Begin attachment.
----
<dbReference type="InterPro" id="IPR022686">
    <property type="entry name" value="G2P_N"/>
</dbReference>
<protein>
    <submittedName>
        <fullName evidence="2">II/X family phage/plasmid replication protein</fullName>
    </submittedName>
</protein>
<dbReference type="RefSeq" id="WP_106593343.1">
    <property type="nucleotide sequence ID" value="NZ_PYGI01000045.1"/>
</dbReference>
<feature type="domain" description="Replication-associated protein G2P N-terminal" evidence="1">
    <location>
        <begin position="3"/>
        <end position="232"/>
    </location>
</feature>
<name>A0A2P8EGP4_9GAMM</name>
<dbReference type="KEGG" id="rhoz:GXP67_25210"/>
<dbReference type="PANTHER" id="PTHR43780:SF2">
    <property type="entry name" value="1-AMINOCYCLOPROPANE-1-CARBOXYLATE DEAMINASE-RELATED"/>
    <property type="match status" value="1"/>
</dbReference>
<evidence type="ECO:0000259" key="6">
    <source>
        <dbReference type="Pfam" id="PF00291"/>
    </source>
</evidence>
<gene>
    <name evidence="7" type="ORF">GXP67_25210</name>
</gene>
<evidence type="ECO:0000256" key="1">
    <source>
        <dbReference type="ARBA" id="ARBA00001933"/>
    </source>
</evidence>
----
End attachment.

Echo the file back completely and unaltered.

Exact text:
<dbReference type="InterPro" id="IPR022686">
    <property type="entry name" value="G2P_N"/>
</dbReference>
<protein>
    <submittedName>
        <fullName evidence="2">II/X family phage/plasmid replication protein</fullName>
    </submittedName>
</protein>
<dbReference type="RefSeq" id="WP_106593343.1">
    <property type="nucleotide sequence ID" value="NZ_PYGI01000045.1"/>
</dbReference>
<feature type="domain" description="Replication-associated protein G2P N-terminal" evidence="1">
    <location>
        <begin position="3"/>
        <end position="232"/>
    </location>
</feature>
<name>A0A2P8EGP4_9GAMM</name>
<dbReference type="KEGG" id="rhoz:GXP67_25210"/>
<dbReference type="PANTHER" id="PTHR43780:SF2">
    <property type="entry name" value="1-AMINOCYCLOPROPANE-1-CARBOXYLATE DEAMINASE-RELATED"/>
    <property type="match status" value="1"/>
</dbReference>
<evidence type="ECO:0000259" key="6">
    <source>
        <dbReference type="Pfam" id="PF00291"/>
    </source>
</evidence>
<gene>
    <name evidence="7" type="ORF">GXP67_25210</name>
</gene>
<evidence type="ECO:0000256" key="1">
    <source>
        <dbReference type="ARBA" id="ARBA00001933"/>
    </source>
</evidence>